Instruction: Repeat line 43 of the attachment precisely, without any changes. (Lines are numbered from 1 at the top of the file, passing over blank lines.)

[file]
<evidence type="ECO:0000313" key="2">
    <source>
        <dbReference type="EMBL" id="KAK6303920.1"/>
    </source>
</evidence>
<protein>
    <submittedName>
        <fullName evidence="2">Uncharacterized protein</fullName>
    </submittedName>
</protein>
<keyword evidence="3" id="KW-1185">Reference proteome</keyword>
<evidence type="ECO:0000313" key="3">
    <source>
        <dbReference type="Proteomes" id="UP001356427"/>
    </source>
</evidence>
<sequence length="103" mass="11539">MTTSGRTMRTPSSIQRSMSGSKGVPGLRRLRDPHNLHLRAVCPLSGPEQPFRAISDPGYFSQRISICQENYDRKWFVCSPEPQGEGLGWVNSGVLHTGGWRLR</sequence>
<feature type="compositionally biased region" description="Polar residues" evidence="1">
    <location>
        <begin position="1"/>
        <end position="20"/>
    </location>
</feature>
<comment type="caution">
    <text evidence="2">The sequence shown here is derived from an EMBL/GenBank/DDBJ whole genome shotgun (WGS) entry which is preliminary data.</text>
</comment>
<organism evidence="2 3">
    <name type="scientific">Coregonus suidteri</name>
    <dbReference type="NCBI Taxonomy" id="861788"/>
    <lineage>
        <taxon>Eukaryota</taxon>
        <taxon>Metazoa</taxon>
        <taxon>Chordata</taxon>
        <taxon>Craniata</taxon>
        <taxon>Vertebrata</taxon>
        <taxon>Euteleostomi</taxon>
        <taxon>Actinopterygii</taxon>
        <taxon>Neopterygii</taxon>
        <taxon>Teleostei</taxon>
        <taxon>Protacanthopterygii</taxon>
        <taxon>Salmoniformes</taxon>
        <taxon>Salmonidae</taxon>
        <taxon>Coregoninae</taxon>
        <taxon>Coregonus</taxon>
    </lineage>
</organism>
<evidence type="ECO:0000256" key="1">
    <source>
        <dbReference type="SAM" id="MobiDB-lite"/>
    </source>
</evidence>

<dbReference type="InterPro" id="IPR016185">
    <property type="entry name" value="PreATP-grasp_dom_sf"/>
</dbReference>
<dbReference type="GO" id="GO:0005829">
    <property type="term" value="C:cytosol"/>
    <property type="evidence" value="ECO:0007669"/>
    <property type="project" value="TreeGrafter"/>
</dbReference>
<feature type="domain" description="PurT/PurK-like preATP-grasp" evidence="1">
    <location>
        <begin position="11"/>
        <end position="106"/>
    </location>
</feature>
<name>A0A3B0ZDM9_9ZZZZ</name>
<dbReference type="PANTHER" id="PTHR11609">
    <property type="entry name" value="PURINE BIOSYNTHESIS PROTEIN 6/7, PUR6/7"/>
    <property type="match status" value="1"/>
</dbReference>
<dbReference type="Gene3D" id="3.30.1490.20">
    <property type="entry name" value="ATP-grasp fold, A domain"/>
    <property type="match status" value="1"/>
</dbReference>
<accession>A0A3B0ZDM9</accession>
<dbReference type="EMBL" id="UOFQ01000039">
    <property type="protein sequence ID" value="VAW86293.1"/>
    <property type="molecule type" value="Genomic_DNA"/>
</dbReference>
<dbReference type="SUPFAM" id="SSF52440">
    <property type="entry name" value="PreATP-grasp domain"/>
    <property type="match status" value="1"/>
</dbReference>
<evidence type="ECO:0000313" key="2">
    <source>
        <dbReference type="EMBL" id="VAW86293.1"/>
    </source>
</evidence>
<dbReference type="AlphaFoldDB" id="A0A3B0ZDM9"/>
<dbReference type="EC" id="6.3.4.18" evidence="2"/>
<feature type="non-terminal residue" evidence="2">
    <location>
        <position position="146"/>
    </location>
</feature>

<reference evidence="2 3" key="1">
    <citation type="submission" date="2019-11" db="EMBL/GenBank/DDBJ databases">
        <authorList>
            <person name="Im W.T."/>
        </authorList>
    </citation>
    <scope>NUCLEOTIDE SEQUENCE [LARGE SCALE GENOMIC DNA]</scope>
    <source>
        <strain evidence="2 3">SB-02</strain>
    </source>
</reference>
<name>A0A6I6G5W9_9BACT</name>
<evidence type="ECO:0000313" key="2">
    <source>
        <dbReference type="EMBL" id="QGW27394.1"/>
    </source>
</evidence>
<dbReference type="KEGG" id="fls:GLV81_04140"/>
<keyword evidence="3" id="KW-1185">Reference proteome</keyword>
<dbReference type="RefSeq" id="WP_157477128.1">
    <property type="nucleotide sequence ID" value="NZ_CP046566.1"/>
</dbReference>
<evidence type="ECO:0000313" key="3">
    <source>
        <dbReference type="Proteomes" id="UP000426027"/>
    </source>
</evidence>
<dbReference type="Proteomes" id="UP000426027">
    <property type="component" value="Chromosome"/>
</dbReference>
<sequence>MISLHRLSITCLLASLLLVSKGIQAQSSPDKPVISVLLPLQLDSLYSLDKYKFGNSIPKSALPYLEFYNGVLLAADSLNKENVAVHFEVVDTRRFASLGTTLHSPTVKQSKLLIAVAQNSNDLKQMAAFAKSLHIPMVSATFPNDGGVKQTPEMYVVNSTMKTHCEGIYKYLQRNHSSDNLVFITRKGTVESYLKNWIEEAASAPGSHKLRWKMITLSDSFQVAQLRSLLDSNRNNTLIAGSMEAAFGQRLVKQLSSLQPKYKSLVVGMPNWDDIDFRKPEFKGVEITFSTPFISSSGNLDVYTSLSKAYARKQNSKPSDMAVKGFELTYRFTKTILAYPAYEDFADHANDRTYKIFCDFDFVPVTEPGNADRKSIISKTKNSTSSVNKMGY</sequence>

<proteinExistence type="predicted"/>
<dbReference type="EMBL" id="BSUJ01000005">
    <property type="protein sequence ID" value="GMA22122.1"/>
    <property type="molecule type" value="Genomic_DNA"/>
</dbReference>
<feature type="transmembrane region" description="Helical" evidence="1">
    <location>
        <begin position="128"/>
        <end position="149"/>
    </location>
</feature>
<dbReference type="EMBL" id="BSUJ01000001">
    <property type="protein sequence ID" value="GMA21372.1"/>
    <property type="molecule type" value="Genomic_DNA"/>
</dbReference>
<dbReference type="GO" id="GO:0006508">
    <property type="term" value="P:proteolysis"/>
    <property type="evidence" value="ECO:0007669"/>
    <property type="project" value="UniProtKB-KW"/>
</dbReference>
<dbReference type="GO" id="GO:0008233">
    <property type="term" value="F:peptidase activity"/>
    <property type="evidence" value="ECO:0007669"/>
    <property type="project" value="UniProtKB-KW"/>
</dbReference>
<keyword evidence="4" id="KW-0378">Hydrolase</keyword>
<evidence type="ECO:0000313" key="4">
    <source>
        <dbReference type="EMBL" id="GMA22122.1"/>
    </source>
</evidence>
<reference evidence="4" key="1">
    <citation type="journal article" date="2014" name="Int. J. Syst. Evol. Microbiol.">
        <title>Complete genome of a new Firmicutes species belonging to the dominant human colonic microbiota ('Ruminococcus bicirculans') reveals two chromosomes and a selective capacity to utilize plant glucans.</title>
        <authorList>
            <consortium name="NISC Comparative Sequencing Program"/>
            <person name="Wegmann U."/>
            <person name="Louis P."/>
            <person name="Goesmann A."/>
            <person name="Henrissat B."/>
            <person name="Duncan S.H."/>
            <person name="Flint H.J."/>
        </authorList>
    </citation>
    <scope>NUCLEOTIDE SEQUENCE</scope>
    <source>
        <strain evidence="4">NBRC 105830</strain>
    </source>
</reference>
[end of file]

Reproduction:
        <taxon>Coregoninae</taxon>